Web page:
Imagining, dreams and transformation
Updated: Mar 28
"I worked with my fantasies, I became aware that the unconscious undergoes or produces change. (...) The unconscious is a process, and (...) the psyche is transformed or developed by the relationship of the ego to the contents of the unconscious. (...) That transformation can be read in dreams and fantasies." (C. G. Jung in Memories, Dreams, Reflections, 1995)
With each creation and act of imagining we allow our mind to wonder, our body to flow, our senses to open, our selves to experiment with what lives within us, down there where we don't go that often, and up there in the parts of the brain that for some reason we can't so easily access. Scary? Frightening? Of course it is, for no one feels safe in stepping into the unknown. Yet, isn't it incredible to discover that this unknown that lives within us may show us what it is that makes us who we are, what it is that makes us see the world the way we do and reveals who we may become. It can unravel such treasures and incredible visions of ourselves and our reality.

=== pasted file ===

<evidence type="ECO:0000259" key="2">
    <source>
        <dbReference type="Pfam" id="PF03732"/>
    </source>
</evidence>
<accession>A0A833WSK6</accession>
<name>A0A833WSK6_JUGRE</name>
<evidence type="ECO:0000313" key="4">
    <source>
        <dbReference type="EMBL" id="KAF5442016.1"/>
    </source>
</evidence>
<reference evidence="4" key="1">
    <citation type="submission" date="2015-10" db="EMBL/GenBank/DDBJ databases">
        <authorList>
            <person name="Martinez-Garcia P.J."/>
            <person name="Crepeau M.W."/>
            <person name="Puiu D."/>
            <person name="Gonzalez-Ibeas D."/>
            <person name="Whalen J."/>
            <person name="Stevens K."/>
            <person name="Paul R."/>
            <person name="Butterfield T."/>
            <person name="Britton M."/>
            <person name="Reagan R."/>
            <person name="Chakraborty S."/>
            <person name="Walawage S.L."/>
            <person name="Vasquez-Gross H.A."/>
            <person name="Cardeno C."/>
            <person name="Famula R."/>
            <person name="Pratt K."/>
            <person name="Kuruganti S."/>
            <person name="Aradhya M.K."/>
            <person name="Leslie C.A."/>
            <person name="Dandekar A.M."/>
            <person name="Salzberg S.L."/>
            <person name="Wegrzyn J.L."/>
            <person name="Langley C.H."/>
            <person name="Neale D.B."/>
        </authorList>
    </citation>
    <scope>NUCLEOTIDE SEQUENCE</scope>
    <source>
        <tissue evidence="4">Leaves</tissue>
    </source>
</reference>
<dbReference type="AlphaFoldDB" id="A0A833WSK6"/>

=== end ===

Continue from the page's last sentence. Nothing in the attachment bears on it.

Just think about dreams, how these emerge from an unknown place (it is yet to be scientifically proven the origins and mechanisms behind dreams!) and yet these may provide us with fantastic, sometimes dark other times colourful, experiences. Have you ever had the feeling of waking up after a dream and feeling as if what you dreamt had really happened? You feel it in your body, somehow you carry new emotions about a person, or a place, or a situation which you had just dreamt about? The experience of imagining and dreaming during the sleep, may shift something within us. And this phenomena is also true for "wide awaken" creativity and imagination - the process of producing an image, or actively meditating with visualisations, or writing a poem, or playing with dolls in the sand.
What we imagine can affect how we feel (our senses and body) and how we think and perceive reality (our mind). It allows for transformation.